Tag Archives: Diocese of Chichester

May 22 2020 – “NINTH COMMANDMENT CONCERNS ABOUT THE BISHOP OF CHICHESTER” – ANGLICAN LINK

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Present Bishop of Chichester Martin Warner

Letter to the editor: Ninth commandment concerns about the Bishop of Chichester

Letter to the editor: Ninth commandment concerns about the Bishop of Chichester

Richard Symonds of The Bell Society believes the General Synod of the Church of England and the Independent Inquiry into Child Sexual Abuse should investigate the Bishop of Chichester for being “economic with the truth” in his statements on his handling of clergy sexual abuse cases. He writes:

 

Sir:

The Bishop of Chichester Martin Warner makes very clear at the IICSA in March 2018, the Church’s insurance company at the time – presumably Ecclesiastical? – was fully involved in (and I’m sure was fully paid for) the advice to the Church, and presumably its Core Group, regarding Bishop Bell and ‘Carol’:

Day 8 IICSA Inquiry – Chichester 14 March 2018 – Page 21 – Fiona Scolding QC: “The other matter I want to put to you is [quoting Lord Carlile]: ‘There was no organised or valuable enquiry or investigation into the merits of the allegations, and the standpoint of Bishop Bell was never given parity or proportionality.’ What is your response to that?”

Bishop of Chichester Martin Warner: “The question of an organised or valuable inquiry is something of a value judgement, I think, and we certainly didn’t feel that there was no serious inquiry into that which was undertaken through our insurers and their legal representative in whom we had considerable trust and regard and who Lord Carlile also recognises as a responsible and able person. I see him to say that the standpoint of Bishop Bell was never given parity or proportionality. It was certainly given proportionality. We understood absolutely that was the case. I think the area which he’s rightly also identified is that there was nobody there to speak for Bishop Bell, and that, again, with the benefit of hindsight, is something that I think was wrong…”

Mr. David Lamming, Church of England’s General Synod Member representing St. Edmundsbury & Ipswich, further comments: ‘Bishop Martin Warner’s answer to Fiona Scolding’s question at IICSA [Independent Inquiry into Child Sexual Abuse] on 14 March 2018 about the involvement of insurers in the settlement of ‘Carol’s’ claim (see…Richard Symonds’s comment) appears to be at odds with information he provided to me in 2016.’

At General Synod on 8 July 2016 I asked a question about the contribution to the settlement made by the Church Commissioners. The question was answered by the then First Church Estates Commissioner, Sir Andreas Whittam Smith. In the light of his written answer, I asked by way of a supplementary “whether insurers were asked to contribute to the settlement and, if so, whether and why they declined to do so?”’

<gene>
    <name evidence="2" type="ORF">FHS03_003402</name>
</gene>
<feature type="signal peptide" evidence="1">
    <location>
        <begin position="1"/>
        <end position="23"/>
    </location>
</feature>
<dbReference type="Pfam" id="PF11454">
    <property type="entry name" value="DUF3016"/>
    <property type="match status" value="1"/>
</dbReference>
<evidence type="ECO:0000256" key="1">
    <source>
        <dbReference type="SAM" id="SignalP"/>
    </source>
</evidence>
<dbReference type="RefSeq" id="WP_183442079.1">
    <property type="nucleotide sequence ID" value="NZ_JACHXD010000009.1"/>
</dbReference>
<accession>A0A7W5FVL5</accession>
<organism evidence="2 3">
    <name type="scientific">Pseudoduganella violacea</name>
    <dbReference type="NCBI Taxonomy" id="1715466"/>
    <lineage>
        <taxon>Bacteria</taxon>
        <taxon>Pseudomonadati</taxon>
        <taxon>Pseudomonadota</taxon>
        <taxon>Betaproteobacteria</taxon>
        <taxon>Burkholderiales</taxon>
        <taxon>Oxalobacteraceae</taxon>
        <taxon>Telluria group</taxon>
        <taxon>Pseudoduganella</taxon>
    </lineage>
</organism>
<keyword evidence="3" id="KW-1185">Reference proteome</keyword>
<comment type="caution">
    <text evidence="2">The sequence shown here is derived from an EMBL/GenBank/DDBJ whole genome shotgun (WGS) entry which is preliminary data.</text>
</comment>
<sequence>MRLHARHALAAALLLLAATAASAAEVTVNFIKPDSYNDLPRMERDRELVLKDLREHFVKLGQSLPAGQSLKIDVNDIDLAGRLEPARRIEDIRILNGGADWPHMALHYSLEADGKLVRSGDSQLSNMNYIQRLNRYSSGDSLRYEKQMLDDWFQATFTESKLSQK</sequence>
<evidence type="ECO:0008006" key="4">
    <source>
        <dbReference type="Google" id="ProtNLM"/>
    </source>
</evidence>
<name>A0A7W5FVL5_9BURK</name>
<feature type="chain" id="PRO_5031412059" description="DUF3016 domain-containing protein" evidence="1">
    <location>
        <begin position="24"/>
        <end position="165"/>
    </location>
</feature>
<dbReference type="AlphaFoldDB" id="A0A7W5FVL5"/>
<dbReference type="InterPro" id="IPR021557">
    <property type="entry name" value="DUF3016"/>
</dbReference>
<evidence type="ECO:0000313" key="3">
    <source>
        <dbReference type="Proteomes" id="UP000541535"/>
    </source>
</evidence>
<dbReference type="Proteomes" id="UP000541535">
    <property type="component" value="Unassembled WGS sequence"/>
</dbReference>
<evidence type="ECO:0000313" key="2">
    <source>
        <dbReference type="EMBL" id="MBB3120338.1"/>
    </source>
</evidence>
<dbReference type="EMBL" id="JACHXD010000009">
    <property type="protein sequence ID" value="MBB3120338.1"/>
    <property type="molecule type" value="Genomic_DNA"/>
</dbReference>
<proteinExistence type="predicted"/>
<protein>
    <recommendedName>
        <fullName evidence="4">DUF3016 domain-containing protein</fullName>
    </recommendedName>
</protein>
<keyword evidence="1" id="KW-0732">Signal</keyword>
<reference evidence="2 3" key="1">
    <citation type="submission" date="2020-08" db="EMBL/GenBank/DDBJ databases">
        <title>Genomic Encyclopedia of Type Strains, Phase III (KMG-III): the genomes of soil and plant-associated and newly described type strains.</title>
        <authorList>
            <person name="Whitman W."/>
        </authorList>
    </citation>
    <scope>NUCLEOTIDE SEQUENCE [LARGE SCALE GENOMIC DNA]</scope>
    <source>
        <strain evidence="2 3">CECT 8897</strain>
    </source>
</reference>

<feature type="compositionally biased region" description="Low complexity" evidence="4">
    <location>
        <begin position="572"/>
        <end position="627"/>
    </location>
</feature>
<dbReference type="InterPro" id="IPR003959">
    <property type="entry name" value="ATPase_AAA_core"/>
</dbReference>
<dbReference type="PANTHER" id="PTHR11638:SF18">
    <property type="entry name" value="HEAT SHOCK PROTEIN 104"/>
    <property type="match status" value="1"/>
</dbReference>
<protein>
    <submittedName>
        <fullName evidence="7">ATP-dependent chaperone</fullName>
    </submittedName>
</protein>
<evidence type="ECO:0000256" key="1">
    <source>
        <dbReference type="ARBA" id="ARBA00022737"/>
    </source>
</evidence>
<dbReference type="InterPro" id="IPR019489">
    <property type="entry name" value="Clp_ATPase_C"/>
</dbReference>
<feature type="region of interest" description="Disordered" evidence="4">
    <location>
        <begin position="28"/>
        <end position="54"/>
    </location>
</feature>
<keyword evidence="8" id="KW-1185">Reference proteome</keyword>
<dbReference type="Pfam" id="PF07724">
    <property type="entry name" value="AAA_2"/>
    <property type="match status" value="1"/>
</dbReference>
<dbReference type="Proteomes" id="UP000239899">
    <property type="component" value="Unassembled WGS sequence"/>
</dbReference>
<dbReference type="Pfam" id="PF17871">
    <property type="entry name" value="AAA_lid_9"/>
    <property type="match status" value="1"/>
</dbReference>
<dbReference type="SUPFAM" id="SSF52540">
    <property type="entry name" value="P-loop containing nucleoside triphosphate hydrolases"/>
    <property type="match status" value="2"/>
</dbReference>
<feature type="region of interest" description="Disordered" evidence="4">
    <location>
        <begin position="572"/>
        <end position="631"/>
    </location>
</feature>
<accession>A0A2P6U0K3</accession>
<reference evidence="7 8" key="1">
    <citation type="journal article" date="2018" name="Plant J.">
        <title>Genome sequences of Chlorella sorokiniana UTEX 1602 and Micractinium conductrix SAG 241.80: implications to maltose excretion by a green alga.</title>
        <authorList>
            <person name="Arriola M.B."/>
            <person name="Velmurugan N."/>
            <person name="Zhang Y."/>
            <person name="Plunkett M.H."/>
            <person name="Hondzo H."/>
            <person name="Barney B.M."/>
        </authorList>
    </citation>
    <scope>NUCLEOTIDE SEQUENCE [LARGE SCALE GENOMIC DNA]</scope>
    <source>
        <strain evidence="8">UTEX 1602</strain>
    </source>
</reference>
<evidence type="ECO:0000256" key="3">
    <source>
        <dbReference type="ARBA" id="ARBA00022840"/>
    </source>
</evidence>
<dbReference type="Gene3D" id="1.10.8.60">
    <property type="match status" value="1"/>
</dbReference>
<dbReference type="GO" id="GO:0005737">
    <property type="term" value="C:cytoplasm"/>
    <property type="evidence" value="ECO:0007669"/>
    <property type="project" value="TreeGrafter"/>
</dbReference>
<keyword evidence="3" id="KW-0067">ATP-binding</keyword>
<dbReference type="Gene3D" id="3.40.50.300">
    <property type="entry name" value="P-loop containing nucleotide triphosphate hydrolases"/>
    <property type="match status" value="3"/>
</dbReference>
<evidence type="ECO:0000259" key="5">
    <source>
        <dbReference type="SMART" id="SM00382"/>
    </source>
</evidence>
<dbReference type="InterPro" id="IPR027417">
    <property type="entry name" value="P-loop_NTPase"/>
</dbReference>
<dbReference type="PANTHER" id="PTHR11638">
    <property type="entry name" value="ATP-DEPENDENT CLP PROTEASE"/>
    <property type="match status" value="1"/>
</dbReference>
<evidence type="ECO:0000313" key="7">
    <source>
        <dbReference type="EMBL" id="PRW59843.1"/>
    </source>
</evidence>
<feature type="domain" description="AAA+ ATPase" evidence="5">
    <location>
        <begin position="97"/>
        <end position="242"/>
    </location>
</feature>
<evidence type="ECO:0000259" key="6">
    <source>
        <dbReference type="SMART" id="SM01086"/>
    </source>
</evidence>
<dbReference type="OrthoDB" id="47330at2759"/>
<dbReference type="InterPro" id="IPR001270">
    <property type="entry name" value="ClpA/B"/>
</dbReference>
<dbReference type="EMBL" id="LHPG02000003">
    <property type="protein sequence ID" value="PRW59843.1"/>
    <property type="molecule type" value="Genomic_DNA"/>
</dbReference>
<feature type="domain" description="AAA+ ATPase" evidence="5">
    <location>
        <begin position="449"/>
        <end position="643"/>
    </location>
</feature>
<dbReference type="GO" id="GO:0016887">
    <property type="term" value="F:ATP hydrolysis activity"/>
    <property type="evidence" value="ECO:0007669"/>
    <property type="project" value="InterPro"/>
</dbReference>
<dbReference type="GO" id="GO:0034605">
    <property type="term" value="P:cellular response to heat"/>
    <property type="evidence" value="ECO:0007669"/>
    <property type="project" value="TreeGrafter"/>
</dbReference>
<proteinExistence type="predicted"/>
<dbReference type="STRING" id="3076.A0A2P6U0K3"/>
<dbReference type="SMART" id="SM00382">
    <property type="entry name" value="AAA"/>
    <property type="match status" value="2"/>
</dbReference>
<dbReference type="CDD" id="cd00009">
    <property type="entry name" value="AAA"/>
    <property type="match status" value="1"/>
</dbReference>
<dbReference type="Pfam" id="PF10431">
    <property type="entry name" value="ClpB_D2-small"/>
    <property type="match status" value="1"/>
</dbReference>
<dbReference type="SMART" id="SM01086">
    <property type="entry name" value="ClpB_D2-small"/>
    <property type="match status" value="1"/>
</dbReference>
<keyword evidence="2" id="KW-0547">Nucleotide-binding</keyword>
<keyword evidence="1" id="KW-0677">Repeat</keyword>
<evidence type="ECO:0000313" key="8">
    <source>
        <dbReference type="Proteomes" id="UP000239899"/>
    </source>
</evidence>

This was Sir Andreas’s response: “You are accrediting the Church Commissioners with far more involvement in this case than you might think. We have a discretion to pay bishops’ costs, as you probably know, and we make judgments on what costs to bear on a variety of factors. In this case, the answers are really clear in my answer. I do not think I can add to them. There are the damages; there are the claimant’s legal costs and there are the Diocese of Chichester’s costs. We paid £29,800 of those and a private individual came forward, not an insurer, and paid the rest. I cannot add to that.”’

His answer led to the following exchange with Martin Sewell:

Mr Martin Sewell (Rochester): There is a very simple question on the table: did any insurer decline to indemnify?
Sir Andreas Whittam Smith: I have no idea whether an insurer was involved. We were not told about such a case.
Mr Martin Sewell: Who would know?
Sir Andreas Whittam Smith: The Diocese of Chichester would know.
Mr Martin Sewell: Will that information be made available?
Sir Andreas Whittam Smith: I cannot speak for the Diocese of Chichester, I am afraid.’

In the light of this exchange I e-mailed the Bishop of Chichester on 25 July 2016, asking (inter alia), “Were insurers involved at any stage prior to the settlement with Carol? If so, were they asked to contribute to the settlement and, if so, did they decline to do so or to indemnify the Diocese and, if so, why?”’

This was Bishop Martin’s reply in an e-mail on 29 July 2016: “No relevant insurance was held in respect of this claim, so no insurers were involved in the case and no requests were made to any insurer. As Sir Andreas said in his reply to the Synod, the costs and damages were paid by the Commissioners and a private individual who wishes to remain anonymous. The claim was made against me in my corporate capacity.”

Yours sincerely

Richard W. Symonds, The Bell Society

Ifield Village, Crawley-Gatwick, West Sussex RH11 0NN
Email: richardsy5@aol.com

‘BISHOP BELL – DRESDEN’ LETTER SUBMITTED BY THE REVD DR BARRY A. ORFORD TO THE DAILY TELEGRAPH

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Image copyright GETTY IMAGES The bombing of Dresden created a firestorm that destroyed the centre of the city

‘DRESDEN – BISHOP BELL’ LETTER SUBMITTED BY THE REVD DR BARRY A. ORFORD TO THE DAILY TELEGRAPH

 

The Editor

The Daily Telegraph

London

SW1W 0DT

February 13th, 2020

 

Sir,